Singapore has seen a rise in the number of people with Covid-19 entering the country since it reopened its borders to more long-term pass holders on June 19.
The 239 cases who tested positive after coming into the country since then represent almost 30 per cent of all imported cases in the Republic.
Nonetheless, the infections represent only a tiny proportion of people entering the country.
The Ministry of Health (MOH) told The Straits Times that there were more than 83,000 arrivals here by land, sea and air between June 18 and Aug 6 (excluding those arriving by lorry for deliveries). Only 152 imported cases were reported during the same period.
About eight in 10 of those infected had arrived from India and the Philippines - two countries which provide a large proportion of Singapore's foreign workforce, and both of which have suffered a spike in infection rates.
To prevent the infection from spreading in the community, all incoming travellers have to serve a 14-day stay-home notice (SHN), and are tested for the virus before this is over.
The recent rise in imported cases led some ST readers to ask why travellers are not swabbed immediately after they arrive, instead of at the tail end of their 14-day SHN period.
MOH explained that the coronavirus has an average incubation period of five to six days, with a maximum of 14 days.
"A swab test at the point of arrival may not pick up cases during the incubation period," it said.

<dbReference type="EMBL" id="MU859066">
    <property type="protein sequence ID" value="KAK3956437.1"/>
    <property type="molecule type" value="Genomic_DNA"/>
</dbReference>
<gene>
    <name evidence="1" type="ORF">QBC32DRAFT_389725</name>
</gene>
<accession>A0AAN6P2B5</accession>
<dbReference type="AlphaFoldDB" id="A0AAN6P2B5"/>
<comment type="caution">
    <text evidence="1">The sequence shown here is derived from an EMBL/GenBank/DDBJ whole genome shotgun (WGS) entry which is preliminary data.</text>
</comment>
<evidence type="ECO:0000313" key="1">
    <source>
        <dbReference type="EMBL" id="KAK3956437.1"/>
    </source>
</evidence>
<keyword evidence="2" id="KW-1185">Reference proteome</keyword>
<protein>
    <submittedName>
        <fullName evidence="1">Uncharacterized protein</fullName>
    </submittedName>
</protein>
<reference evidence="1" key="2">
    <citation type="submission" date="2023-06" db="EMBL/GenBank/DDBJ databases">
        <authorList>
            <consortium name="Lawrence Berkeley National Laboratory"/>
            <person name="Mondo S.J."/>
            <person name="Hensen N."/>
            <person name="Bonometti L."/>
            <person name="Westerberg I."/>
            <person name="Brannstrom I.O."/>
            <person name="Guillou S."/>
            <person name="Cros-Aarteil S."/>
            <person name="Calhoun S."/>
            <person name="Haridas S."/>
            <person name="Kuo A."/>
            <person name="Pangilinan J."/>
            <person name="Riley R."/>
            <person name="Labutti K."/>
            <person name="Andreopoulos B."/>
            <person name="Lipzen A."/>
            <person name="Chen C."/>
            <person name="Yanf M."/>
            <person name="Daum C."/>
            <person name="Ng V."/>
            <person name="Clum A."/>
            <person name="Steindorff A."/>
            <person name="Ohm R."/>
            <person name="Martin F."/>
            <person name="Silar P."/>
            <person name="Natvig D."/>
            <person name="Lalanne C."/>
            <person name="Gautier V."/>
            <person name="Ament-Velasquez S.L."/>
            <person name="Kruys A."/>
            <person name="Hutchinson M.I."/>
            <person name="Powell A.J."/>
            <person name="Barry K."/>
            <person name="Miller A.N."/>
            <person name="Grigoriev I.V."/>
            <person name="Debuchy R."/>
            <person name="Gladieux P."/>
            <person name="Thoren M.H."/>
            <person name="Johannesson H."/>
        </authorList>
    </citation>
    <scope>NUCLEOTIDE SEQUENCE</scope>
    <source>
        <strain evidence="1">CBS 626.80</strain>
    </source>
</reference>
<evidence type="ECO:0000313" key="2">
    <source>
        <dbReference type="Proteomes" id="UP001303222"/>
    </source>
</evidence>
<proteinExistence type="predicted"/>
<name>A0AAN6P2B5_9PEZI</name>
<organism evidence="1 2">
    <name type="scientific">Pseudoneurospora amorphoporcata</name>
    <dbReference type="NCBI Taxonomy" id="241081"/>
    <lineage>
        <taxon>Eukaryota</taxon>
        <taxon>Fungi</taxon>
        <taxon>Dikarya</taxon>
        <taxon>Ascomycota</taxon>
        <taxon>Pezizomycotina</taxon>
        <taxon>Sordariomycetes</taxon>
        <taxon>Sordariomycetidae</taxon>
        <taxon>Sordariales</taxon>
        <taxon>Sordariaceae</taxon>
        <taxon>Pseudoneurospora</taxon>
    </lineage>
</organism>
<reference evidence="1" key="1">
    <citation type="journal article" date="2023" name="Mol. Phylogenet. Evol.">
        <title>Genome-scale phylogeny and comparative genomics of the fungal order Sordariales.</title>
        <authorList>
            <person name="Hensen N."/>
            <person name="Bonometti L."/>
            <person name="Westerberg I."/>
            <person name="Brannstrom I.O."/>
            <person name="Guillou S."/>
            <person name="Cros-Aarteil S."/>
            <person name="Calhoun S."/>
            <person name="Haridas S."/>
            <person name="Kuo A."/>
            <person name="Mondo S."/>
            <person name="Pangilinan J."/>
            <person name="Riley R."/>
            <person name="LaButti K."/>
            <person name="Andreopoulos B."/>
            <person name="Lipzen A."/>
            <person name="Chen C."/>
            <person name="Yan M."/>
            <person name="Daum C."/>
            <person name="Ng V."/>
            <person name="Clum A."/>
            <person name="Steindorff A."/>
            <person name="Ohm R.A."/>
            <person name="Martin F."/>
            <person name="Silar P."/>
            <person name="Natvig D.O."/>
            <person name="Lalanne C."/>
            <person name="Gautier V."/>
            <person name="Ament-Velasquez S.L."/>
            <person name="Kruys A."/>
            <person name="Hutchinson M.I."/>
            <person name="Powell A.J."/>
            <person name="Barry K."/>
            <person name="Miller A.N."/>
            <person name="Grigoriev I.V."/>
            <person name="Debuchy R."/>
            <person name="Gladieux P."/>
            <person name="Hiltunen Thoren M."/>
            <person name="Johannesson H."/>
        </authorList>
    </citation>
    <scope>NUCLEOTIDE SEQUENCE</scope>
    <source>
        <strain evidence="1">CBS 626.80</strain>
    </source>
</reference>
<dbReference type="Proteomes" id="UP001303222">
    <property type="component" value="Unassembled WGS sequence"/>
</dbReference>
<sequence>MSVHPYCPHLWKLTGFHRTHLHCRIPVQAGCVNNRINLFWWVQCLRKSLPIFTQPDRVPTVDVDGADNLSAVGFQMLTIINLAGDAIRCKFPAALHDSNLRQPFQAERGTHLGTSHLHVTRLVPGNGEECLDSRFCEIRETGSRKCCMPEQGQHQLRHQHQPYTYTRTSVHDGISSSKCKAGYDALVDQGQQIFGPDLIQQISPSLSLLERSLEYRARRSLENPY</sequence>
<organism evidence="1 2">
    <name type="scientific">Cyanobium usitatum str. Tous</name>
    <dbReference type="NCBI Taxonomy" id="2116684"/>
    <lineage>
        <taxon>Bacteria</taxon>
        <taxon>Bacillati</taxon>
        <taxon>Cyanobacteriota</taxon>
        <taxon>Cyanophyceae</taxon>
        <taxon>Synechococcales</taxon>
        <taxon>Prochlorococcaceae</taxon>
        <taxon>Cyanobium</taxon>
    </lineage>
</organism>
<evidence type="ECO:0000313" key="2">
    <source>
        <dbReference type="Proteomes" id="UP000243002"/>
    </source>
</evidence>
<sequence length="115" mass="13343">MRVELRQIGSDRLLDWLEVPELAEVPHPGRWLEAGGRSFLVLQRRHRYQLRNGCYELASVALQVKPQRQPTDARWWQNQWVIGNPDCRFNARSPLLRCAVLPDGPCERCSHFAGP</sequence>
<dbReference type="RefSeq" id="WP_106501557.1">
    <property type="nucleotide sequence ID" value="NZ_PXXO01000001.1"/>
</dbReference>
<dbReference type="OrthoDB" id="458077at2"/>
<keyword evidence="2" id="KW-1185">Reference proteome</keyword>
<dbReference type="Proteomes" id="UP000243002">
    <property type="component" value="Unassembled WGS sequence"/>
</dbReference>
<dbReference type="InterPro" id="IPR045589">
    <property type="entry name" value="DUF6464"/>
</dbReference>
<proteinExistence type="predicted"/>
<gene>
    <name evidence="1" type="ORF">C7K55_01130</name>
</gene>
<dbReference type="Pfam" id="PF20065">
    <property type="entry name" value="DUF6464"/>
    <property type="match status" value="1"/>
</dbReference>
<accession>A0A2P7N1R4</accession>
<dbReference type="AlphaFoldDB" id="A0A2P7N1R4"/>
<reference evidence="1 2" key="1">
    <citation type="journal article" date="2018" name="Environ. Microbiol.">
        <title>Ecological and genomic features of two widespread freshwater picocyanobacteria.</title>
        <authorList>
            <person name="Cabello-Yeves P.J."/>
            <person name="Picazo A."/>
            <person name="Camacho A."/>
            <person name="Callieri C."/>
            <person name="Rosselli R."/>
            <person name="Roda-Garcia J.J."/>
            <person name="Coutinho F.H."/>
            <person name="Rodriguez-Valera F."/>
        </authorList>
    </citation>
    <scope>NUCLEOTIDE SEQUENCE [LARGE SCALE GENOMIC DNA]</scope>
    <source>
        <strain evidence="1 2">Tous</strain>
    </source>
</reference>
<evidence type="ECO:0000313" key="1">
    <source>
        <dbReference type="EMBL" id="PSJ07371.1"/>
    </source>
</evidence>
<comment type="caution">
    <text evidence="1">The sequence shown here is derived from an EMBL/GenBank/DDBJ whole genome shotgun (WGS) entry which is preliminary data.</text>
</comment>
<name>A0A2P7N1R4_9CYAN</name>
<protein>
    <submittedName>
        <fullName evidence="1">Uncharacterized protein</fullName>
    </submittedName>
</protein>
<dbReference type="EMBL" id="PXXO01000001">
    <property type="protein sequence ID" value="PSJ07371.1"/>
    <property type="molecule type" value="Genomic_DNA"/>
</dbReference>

Notably absent from the list of countries where recent cases were imported from was Malaysia. Some readers had expressed concern about travellers from Singapore's immediate neighbour following news of the special travel arrangements between the two countries.
There have been no imported cases from Malaysia since at least April 27.
Under special travel arrangements such as the periodic commuting arrangement (PCA), travellers from Malaysia undergo a shortened seven-day SHN and a swab test.
Health Minister Gan Kim Yong said earlier this month that the SHN was shortened because Covid-19 prevalence rates in Malaysia are similar to Singapore's or lower.
"Therefore, the risk of infection is quite similar to a fellow Singaporean," he said.
MOH's director of medical services Kenneth Mak had said that most symptomatic visitors display symptoms within five or six days of entering Singapore.
"That allowed us then to think about considering shortening the duration of SHN for countries where the original prevalence (of Covid-19) in that country was low," he said.
Those travelling under the reciprocal green lane (RGL) scheme also need to be swabbed for the virus and must isolate themselves until negative results are returned. They can stay a maximum of 14 days, and must follow a pre-declared control itinerary.
The arrangements allow employers to travel for essential meetings and give workers opportunities to see their families more often.
The cross-border travel arrangements between Singapore and Malaysia kicked off on Monday.
Malaysia's Foreign Minister Hishammuddin Hussein said last month that 2,000 Malaysians and Singaporeans are allowed to cross daily under the PCA.
Under the RGL, 400 Malaysians and Singaporeans can travel to and fro between the two countries a week.